We used to catch the street car up to the top of Lonsdale Avenue then walk up to the top of Grouse Mountain. We'd be about twelve. On the way up the mountain we'd meet people carrying parts of a stove. You could take an iron stove apart. They would be carrying the parts up to a cabin on the mountain. On our way home we'd walk down Lonsdale to the ferry instead of taking the street car. We'd save the five cent fare. My brother Ken and Irene drove up to the top of Grouse Mountain with a friend George Luft. He was a chicken farmer from Morgan Hill in California. The road was pretty rough. In those days, if you rented a car, you had to agree not to drive it up the mountain. One time when we hiked up, there was a group of four Land Rovers at the top. When George drove up you could get a bumper sticker that said you had driven up the mountain. The sign was attached to the bumper with wire. He forgot to pick one up and was really disappointed. I told him I would get him one. I hiked up the mountain and got the sticker. George was leaving town the same day I hiked up, so I made arrangements with him to leave the sign hanging from the railing at the north end of First Narrows Bridge. He picked it up when he left town.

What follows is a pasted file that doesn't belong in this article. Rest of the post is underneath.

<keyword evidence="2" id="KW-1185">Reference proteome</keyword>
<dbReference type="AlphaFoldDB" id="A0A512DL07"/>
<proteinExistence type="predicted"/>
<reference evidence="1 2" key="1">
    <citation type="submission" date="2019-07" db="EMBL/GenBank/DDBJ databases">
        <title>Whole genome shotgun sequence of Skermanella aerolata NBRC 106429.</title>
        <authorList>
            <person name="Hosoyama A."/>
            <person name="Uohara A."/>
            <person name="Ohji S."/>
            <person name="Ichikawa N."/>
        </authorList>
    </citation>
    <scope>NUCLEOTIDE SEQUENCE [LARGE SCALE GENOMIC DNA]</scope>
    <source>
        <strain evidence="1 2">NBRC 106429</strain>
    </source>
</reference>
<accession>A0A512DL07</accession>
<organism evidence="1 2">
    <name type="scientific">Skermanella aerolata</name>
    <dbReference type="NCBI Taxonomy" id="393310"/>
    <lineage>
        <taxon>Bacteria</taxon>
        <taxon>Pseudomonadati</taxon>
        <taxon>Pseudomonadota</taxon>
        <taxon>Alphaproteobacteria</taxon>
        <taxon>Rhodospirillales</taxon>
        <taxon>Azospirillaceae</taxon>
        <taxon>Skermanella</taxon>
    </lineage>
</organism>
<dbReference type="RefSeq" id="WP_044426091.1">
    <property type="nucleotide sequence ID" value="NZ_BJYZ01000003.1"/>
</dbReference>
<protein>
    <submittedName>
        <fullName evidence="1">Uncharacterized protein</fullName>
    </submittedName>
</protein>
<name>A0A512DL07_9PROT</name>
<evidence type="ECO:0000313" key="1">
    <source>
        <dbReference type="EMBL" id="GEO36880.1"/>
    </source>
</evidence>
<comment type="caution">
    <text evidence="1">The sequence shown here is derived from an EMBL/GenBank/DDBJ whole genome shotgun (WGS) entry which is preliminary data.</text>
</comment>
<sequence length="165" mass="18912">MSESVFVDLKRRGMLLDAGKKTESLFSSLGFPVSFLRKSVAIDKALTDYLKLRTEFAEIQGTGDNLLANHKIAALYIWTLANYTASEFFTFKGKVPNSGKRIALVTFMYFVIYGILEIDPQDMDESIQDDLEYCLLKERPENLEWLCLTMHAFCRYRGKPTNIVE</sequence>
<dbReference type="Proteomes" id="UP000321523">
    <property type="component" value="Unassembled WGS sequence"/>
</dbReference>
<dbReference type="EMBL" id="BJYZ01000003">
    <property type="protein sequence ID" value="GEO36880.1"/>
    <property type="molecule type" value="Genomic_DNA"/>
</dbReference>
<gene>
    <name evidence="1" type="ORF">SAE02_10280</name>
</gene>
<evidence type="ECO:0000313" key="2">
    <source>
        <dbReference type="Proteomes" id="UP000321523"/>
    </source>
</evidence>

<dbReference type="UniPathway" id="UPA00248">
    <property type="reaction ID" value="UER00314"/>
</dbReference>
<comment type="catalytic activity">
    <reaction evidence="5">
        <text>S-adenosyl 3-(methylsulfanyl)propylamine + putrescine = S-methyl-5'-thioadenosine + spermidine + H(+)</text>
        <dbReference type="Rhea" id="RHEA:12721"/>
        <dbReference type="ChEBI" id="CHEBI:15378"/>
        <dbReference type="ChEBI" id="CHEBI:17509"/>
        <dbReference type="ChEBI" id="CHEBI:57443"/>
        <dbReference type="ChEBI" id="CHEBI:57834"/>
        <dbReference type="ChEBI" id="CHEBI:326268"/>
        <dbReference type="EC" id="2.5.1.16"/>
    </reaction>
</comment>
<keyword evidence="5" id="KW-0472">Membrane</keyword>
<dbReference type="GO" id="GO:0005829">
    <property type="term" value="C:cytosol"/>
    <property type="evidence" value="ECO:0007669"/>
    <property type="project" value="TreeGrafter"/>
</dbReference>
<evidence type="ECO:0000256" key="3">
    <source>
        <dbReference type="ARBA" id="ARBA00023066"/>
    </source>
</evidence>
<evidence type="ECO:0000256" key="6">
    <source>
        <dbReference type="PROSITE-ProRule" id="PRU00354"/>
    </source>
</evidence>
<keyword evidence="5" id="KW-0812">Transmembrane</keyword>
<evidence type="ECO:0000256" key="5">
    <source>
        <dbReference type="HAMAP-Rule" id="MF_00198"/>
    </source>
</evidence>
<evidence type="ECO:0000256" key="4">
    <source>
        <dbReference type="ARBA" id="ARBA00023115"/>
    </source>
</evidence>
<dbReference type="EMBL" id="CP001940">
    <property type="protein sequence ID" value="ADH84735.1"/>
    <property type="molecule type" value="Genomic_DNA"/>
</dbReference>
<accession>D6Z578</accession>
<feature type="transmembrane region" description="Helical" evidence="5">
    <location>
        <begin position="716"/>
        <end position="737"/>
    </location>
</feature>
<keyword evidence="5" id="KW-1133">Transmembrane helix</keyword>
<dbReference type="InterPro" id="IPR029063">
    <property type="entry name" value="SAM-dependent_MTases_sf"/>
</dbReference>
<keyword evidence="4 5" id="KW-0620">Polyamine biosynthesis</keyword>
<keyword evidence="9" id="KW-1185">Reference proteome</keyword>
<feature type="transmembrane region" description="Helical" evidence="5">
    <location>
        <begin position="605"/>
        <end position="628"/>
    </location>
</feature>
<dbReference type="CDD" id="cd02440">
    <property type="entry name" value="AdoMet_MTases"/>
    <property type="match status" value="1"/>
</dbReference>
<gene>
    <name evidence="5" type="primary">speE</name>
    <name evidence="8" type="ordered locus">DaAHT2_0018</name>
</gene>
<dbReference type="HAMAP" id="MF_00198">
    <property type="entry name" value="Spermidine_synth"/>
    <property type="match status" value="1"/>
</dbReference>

Friday, April 30, 2010

At signal corp in Kingston there was a fellow named Brown. He had an old car and he used to give guys rides to Toronto on the weekends. I went with him once. He would charge the guys who went with him for gas. He would run out of gas sometimes and have to put cleaning oil in the tank. With gas rationing, no one could get enough gas to drive to Toronto every weekend. He always had something on the go, something for sale, maybe gas or cleaning oil, sometimes cheap cigarettes. I didn't see him once we went to England. I heard he was captured and spent the last part of the war in a camp. He was probably behind the lines selling cigarettes.

Friday, January 8, 2010